‘No-kill’ what’s in a name?

I personally have no issues with the term ‘no-kill’ as in ‘no-kill animal shelter’.   Traditionally, this term has been used to mean an animal shelter that does not kill healthy or treatable animals even when the shelter is full.

No kill image

Euthanasia would only be an option for terminally ill animals or those that were considered too dangerous for public safety ever to be re-homed. 

In the case of the latter circumstance, it probably was easy for some shelters to bend the rules and still claim no-kill status.  If you believe that all pit bulls, for example, are inherently dangerous – or your local laws deem them to be and you are running a municipal shelter – then yes – you could claim no-kill status under the definition while killing those breeds of dog as a matter of course.

Others would claim that shelters would shift adoptable animals into their shelter and ship out animals that were less adoptable to achieve their no-kill status.

Ideologically, some people state that they would rather be ‘for’ something than against it.  So names are popping up such as “Humane City” or “Humane Rescue.” Some quote Mother Theresa who said “I was once asked why I don’t participate in anti-war demonstrations. I said that I will never do that, but as soon as you have a pro-peace rally, I’ll be there.”.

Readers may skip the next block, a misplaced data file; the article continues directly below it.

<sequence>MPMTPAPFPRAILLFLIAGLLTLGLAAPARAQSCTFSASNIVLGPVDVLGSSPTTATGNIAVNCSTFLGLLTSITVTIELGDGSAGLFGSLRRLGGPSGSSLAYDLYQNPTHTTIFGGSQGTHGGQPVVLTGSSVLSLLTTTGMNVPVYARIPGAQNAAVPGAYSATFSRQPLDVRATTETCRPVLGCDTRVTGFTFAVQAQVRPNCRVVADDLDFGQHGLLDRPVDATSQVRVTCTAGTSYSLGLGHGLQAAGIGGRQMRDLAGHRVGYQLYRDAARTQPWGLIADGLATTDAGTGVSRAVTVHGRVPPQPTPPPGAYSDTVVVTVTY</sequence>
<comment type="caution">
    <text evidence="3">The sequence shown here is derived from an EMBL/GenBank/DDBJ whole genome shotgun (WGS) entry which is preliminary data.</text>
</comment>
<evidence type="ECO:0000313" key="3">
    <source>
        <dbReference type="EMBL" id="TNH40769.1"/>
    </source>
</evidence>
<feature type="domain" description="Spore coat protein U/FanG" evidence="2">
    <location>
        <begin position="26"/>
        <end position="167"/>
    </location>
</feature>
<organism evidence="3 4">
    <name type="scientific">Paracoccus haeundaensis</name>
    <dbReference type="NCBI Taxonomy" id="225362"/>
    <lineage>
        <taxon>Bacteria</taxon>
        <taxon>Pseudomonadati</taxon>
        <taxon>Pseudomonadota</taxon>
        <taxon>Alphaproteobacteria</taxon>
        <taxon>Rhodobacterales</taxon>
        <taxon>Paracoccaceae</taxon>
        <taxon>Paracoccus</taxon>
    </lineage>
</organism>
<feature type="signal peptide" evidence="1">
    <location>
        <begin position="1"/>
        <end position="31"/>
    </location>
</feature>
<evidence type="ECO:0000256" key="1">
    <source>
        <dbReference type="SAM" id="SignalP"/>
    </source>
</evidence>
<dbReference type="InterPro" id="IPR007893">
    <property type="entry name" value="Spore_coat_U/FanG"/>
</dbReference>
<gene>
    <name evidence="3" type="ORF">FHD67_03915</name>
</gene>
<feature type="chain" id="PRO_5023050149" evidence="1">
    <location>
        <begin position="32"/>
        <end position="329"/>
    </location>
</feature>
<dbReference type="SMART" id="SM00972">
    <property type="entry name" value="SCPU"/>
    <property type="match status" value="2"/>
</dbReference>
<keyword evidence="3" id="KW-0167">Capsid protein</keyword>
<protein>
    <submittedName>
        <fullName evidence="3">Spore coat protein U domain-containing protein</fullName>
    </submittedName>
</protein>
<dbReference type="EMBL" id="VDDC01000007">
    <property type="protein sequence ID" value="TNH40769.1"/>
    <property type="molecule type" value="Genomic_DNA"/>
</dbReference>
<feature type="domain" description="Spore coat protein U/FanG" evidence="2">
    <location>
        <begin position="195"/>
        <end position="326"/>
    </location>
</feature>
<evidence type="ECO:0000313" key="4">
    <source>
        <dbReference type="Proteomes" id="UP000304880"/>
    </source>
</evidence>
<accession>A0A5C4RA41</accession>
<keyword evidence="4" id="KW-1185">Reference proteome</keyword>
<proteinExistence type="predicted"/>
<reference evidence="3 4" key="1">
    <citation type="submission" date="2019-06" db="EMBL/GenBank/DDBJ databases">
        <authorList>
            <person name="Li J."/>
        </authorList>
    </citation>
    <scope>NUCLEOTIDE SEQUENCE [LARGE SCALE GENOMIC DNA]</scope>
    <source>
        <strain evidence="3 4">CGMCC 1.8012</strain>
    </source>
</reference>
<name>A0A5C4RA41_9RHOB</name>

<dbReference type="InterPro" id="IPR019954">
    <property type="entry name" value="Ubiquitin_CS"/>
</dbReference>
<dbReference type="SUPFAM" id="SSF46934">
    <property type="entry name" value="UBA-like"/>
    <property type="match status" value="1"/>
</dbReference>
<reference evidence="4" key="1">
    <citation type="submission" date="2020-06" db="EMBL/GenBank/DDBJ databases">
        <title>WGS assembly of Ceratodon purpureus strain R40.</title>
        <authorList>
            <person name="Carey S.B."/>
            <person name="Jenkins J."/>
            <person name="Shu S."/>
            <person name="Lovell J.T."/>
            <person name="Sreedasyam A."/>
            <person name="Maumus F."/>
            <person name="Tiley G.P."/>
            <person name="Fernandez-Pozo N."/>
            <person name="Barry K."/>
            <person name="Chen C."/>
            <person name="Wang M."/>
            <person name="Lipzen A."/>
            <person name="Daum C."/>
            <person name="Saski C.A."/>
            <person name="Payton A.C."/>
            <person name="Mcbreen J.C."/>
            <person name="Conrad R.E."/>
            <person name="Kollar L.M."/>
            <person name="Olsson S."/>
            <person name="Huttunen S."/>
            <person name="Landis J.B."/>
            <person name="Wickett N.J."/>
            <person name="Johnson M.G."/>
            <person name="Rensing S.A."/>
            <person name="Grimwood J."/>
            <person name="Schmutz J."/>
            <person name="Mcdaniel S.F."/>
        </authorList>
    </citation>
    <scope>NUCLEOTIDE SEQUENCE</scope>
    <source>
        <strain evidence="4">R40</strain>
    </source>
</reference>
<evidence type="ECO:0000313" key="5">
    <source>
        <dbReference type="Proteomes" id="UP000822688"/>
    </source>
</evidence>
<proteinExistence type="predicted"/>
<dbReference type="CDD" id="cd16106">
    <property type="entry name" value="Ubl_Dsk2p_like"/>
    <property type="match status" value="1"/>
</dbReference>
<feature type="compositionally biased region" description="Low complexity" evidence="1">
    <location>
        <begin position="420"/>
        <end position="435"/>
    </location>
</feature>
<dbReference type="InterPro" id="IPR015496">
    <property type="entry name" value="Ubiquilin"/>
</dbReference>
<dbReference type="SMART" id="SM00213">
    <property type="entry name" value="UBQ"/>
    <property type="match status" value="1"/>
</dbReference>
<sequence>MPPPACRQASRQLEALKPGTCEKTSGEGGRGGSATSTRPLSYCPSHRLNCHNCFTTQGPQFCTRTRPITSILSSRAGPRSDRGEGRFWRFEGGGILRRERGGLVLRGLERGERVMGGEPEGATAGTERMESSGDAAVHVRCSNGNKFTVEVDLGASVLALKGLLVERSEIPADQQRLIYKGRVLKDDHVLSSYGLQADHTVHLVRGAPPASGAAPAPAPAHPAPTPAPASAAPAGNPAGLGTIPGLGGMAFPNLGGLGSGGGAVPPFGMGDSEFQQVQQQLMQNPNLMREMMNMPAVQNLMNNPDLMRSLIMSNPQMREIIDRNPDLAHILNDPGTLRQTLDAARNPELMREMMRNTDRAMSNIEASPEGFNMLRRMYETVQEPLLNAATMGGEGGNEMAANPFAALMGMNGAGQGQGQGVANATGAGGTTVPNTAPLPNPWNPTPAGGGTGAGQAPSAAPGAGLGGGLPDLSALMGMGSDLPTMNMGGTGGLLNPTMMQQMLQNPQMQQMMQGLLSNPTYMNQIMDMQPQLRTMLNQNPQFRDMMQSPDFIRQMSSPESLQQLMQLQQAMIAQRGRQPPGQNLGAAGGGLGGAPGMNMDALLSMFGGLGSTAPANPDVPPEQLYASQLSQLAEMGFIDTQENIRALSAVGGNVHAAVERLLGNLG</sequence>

In other words, promote what you want and not what you don’t want.

Approximately two years ago, for example, Best Friends Animal Society changed its mission statement from “No More Homeless Pets” to “Save Them All.”

Do these changes make a difference?  I don’t know; I don’t have the data on this.  Presumably marketers and public relations experts have data to show increasing levels of support.

All I know is that New Zealand is definitely NOT a no-kill nation or a save-them-all nation.  We have a way to go to require responsible husbandry, pet ownership and the acceptability of adopting animals of all ages who end up homeless.

Kathleen Crisley, specialist in dog massage, rehabilitation and nutrition/food therapy, The Balanced Dog, Christchurch, New Zealand


3 responses to “‘No-kill’ what’s in a name?

  1. That’s a great post, I really like the way you think 🙂 I’m an idealist and I hope the world will change for the better – in many aspects, not just animal welfare. We need more social responsibility, more education about what animals are and how they feel. Most western societies promote reckless ownership through the altogether disposable culture (‘spending is better than mending’ comes to mind). Animals are not objects to be bought on a whim and disposed of when we get bored with them. Shelters would not be necessary at all if we took responsibility for animal ‘ownership’. But I hope for a shift towards more sustainable way of life: in the same way we (in the UK) can’t fly-tip, we might not freely abandon our pets. Money is always a big argument. Many people would think twice before getting a puppy if they had to pay for ‘disposing’ of it (like if shelters fined them and they had to pay till the dog/cat finds a new owner).

    • Glad you liked the post. I fundraise for local dog groups annually and also volunteer my time for a greyhound re-homing program. I don’t care how we get the message across – as long as we get it across. When you bring an animal into this world, it’s your responsibility for life. Unfortunately, we do live in a time when people don’t accept responsibility for a range of their actions.

  2. The Greyt Knitter

    Interesting. Definitely, food for thought.

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